Abbey in the novel "Gargantua and Pantagruel" conceived as the exact opposite of monastic ideals: i. e. no separation of the sexes, luxurious appointments, cool clothes to wear, etc. The inmates were supposed to be so well-mannered that if one of them wanted to engage in an activity, the rest would follow along. Over the door was engraved the motto, drawn from St. Augustine: "Do what thou wilt." (And no, there's no record anywhere of it being used by ancient Celts, or pagans before 1940, or so...and the good Saint was very careful to attribute pagan sources in his works...)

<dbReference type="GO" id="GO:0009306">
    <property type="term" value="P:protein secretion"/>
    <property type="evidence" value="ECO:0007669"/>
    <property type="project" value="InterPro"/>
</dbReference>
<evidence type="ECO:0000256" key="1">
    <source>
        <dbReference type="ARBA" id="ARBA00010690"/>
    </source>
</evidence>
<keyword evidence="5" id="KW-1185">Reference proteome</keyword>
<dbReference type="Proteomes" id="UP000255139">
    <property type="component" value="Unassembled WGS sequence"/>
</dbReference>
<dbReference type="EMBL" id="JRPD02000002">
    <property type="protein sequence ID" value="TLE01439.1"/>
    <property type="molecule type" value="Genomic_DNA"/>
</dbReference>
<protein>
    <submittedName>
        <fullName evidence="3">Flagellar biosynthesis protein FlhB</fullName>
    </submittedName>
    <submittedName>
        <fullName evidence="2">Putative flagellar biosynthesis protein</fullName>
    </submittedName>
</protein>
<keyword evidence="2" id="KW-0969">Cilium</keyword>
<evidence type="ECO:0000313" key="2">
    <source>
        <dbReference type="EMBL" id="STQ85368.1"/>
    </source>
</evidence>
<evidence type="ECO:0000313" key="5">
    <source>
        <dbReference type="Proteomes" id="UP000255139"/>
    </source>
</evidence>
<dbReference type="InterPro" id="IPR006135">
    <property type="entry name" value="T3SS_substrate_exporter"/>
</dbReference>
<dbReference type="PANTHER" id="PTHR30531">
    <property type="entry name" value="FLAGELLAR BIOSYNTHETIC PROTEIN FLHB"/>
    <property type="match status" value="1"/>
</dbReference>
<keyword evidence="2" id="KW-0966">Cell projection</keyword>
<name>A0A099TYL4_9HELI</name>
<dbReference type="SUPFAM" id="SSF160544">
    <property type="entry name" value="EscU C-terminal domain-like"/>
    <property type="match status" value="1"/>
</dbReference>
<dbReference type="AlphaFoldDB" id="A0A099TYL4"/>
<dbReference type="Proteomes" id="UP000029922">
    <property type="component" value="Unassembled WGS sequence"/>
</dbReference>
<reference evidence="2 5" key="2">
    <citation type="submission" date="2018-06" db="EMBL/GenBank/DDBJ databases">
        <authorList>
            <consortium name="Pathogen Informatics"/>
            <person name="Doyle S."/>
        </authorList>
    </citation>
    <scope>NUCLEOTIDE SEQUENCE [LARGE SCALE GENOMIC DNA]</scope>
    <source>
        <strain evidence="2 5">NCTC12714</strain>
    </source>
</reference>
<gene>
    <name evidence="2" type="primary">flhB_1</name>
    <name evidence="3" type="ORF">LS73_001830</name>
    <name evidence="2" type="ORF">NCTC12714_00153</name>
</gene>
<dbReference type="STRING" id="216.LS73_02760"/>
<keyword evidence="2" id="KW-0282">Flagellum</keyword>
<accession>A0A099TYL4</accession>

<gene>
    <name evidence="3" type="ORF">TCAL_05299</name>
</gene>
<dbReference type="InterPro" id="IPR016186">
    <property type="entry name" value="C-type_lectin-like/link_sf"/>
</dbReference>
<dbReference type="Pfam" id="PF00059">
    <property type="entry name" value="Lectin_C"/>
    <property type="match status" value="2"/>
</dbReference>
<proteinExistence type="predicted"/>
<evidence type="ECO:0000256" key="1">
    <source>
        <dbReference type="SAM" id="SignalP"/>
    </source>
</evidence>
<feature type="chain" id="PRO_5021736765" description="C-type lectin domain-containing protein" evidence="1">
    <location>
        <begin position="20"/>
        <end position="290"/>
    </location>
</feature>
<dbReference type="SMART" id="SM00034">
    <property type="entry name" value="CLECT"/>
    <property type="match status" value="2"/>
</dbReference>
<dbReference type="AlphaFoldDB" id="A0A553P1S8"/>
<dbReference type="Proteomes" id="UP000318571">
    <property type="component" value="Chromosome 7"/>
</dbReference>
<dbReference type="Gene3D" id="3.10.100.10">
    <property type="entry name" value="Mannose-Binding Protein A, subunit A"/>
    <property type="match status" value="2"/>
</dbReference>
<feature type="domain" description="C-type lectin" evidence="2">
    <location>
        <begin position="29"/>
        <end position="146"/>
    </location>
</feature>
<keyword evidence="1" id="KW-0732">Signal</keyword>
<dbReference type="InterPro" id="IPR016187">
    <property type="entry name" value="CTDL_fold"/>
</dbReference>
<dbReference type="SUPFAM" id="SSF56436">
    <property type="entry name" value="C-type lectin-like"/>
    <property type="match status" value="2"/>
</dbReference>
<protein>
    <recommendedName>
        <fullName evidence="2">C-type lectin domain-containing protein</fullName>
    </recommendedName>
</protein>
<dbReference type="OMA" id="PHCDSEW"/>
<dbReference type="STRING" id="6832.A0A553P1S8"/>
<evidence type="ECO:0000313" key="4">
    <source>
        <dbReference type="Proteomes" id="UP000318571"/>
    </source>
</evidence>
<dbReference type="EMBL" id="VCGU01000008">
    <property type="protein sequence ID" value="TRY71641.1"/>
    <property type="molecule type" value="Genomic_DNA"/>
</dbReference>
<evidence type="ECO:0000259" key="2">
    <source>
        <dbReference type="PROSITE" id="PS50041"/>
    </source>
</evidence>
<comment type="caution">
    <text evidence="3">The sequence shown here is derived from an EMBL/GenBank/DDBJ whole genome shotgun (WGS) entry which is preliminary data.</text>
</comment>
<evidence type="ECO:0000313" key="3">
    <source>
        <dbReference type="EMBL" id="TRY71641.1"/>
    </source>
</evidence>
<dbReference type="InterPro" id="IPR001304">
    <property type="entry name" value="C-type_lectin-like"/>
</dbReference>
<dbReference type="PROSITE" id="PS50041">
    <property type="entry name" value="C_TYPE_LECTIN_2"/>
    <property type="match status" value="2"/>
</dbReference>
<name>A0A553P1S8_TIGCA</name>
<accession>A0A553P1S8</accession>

Also, the name of an ill-fated utopian experiment by Aleister Crowley in Cefalu, Sicily, in the 1920's that tried to do the same thing. Somehow, having everyone on Keith Richards-sized doses of cocaine and heroin cut into the general self-sufficiency. The description of their womens' habits is appealing, though: soft, halo-like hair dyed red or yellow with henna and chamomile, and long simple blue gowns with red-trimmed bell sleeves and V necks....must have looked incredible in candlelight, especially with the red-laquered-look lipstick they had back then. Sigh...

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